Salem – ‘Salem II’

By Tom Walsh

Will Gould seems to be on a crusade to single handedly revive the horror punk genre. Alongside his comrades in Creeper, he spins theatrical yarns of deeply layered tracks that have a whole generation experiencing ‘The Black Parade’ levels of mania – and now, with his side project Salem, he puts those elements into fifth gear.

Their self-titled debut felt like Gould clearing his head from the intense process that brought Creeper’s ‘Sex, Death and the Infinite Void’ to the world, a perfect outlet to create fun bursts of effortlessly distilled punk fundamentals. Collaborating with Matt Reynolds on their second release, ‘Salem II’ adds a layer of grandiose to this punk sound.

The hallmarks of Gould’s work are all on show through ‘Salem II’ – tales of tragic unrequited love, regular references to vampires, Satan and all the good stuff from the occult, an almost operatic vocal range, and signature howls. Musically, this sophomore EP dips from a diverse cast of influences with notes of Misfits, The Rocky Horror Picture Show, and Joy Division.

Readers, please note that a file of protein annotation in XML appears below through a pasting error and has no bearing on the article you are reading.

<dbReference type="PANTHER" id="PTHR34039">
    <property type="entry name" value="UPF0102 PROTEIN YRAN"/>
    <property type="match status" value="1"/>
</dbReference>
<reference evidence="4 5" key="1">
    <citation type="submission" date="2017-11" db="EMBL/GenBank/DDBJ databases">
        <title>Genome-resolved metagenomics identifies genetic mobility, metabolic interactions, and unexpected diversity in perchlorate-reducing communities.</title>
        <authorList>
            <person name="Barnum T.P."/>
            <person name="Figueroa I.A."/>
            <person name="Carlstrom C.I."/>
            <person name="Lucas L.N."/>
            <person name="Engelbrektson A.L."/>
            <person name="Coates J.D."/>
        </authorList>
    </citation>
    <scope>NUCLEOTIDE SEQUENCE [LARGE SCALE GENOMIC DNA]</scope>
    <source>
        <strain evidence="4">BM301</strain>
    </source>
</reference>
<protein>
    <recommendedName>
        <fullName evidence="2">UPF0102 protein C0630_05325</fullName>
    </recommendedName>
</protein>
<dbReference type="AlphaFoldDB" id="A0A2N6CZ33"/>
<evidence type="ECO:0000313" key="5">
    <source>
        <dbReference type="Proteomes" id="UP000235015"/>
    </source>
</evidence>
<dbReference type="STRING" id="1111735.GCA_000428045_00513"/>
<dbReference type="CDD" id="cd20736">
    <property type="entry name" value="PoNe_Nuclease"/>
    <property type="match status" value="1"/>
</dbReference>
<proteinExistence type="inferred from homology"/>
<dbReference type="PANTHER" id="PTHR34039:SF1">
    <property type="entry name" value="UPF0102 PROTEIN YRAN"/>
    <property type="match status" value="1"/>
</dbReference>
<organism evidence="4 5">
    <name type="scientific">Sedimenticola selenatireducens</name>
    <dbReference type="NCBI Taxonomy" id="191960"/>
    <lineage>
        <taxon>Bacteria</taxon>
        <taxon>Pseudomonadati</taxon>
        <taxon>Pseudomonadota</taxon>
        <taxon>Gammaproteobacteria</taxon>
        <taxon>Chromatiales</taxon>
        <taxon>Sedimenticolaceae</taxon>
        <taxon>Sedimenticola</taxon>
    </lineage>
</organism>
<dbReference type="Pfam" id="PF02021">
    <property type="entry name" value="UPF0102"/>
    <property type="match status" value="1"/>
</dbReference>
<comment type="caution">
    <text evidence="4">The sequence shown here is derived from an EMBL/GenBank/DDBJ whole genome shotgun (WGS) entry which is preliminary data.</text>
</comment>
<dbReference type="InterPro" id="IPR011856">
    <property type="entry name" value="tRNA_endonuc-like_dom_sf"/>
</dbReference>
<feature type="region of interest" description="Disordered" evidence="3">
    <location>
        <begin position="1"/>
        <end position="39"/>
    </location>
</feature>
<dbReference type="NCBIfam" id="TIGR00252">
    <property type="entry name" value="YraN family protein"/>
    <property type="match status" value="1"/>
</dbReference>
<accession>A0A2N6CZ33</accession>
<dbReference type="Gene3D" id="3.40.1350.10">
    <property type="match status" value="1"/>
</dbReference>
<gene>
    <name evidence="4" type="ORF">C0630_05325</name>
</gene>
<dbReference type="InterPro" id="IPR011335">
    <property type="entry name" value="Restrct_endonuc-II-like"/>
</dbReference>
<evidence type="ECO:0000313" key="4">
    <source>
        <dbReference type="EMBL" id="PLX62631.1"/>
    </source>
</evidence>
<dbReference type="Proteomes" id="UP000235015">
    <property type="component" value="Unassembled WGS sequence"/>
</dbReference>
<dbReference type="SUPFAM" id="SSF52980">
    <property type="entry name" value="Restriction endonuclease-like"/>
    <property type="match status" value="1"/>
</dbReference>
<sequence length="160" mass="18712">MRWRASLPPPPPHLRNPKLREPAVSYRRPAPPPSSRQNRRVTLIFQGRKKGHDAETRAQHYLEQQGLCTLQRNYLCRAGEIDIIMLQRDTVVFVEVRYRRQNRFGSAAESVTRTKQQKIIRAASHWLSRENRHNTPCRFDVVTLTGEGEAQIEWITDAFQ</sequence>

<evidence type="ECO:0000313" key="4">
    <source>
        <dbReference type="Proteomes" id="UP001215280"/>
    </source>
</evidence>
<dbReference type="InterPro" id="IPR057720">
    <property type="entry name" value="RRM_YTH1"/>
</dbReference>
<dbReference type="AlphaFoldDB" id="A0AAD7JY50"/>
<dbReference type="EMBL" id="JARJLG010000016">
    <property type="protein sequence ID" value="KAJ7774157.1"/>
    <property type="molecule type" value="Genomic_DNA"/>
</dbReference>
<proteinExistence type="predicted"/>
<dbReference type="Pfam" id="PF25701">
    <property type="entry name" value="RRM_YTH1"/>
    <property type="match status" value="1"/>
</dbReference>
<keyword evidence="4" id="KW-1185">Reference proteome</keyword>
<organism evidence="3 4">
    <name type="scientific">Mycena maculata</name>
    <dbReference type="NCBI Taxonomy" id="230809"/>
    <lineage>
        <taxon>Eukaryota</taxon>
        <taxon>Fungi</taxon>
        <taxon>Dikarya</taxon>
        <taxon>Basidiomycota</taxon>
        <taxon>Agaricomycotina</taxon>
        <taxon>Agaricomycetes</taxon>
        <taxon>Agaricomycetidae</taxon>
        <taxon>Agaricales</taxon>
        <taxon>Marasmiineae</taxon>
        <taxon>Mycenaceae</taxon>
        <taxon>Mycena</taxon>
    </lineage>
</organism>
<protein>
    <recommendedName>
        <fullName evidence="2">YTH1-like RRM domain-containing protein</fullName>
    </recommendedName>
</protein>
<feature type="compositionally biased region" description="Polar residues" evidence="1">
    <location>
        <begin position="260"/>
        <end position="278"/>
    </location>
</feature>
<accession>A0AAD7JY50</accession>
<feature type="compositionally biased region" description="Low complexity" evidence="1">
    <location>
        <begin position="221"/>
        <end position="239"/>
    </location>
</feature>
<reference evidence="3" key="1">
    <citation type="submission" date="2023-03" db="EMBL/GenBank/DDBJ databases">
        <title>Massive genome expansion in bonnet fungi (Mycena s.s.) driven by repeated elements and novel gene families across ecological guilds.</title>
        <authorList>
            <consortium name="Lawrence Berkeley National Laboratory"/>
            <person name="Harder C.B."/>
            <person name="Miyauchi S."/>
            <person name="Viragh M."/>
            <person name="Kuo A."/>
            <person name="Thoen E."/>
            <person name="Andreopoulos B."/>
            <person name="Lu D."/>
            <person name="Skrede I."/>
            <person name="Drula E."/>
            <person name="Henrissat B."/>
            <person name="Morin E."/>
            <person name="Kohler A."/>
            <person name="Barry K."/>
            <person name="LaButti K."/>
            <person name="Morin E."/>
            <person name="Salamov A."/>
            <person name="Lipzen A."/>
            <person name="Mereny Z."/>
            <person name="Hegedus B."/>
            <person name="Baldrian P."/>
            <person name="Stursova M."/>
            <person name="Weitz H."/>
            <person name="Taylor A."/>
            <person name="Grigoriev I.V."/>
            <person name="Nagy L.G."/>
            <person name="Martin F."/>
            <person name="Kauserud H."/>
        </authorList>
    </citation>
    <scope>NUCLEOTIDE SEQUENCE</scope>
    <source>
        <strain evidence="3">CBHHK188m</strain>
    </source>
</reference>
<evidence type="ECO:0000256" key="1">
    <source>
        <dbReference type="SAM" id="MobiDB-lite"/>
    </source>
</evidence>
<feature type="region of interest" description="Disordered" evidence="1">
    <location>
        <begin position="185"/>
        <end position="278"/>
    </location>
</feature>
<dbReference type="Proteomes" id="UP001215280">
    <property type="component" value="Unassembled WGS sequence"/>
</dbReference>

Lead single ‘Draculads’ crams all of those influences into two minutes of breathless rock ‘n’ roll. It acts almost like a calling card for Salem’s sound, bursting in with driving chords and double time drumbeats as Gould, in his words, tells the story of “two lovers in a bar fight”. The chaos quickly melts into lounge music, before kicking back in for an abrupt ending.

Therein lies Salem’s sound – it’s here to enrapture you for 15 minutes or so before disappearing into the ether. ‘William, It Was Really Something’, a riff on the famous Smiths’ line, is frantic and barrels of fun with those familiar lyrics painting pictures more accustomed to film noir scripts. ‘Heaven Help Me’ is another blink-and-you’ll-miss-it punk track reminiscent of early Alkaline Trio, while ‘Sweet Tooth’ is as close to an anthem as you’re going to get from Salem.

Gould and Reynolds are making horror punk cool again, and in Salem they have something that’s just damn fun to feel a part of. ‘Salem II’ is a lovely slice of escapism, and one that needs to be played over and over again.

TOM WALSH

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